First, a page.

Friday, September 30, 2005


An amateur archaeologist claims to have found the ancient island home of Odysseus:
Homer’s legendary hero Odysseus wandered for 10 years in search of his island kingdom, Ithaca. Now, a British amateur archaeologist claims to have ended the ancient quest to locate the land described in “The Odyssey.”

Although the western Greek island of Ithaki is generally accepted as the Homeric site, scholars have long been troubled by a mismatch between its location and geography and those of the Ithaca described by Ancient Greece’s greatest poet.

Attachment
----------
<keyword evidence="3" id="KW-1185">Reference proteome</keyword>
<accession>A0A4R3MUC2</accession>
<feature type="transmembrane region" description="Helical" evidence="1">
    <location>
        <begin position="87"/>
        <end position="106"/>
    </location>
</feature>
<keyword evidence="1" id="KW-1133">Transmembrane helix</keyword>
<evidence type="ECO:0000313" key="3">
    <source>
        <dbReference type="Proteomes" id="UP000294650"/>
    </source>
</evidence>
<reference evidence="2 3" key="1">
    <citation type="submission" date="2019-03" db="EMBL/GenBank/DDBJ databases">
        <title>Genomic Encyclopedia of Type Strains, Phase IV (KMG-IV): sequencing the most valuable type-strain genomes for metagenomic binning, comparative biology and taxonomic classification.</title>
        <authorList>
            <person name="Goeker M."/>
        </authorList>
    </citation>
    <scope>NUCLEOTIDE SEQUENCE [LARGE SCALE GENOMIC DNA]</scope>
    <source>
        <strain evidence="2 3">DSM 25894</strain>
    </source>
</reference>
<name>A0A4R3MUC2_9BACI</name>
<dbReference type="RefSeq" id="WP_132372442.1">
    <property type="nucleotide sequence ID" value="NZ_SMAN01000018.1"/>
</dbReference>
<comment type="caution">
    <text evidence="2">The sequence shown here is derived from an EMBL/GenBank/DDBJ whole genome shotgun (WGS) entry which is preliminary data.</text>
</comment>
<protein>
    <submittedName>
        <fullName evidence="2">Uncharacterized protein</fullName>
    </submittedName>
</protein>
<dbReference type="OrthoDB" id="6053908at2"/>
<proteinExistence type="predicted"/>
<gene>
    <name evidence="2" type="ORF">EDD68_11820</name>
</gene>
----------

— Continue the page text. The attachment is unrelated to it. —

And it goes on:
Robert Bittlestone, a management consultant, said Thursday that the peninsula of Paliki on the Ionian island of Cephallonia, near Ithaki, was the most likely location for Odysseus’ homeland. He said geological and historic evidence suggested that Paliki used to form a separate island before earthquakes and landslides filled in a narrow sea channel dividing it from Cephallonia.

Some scholars are backing the theory. It's interesting how reliable many of these ancient documents are.

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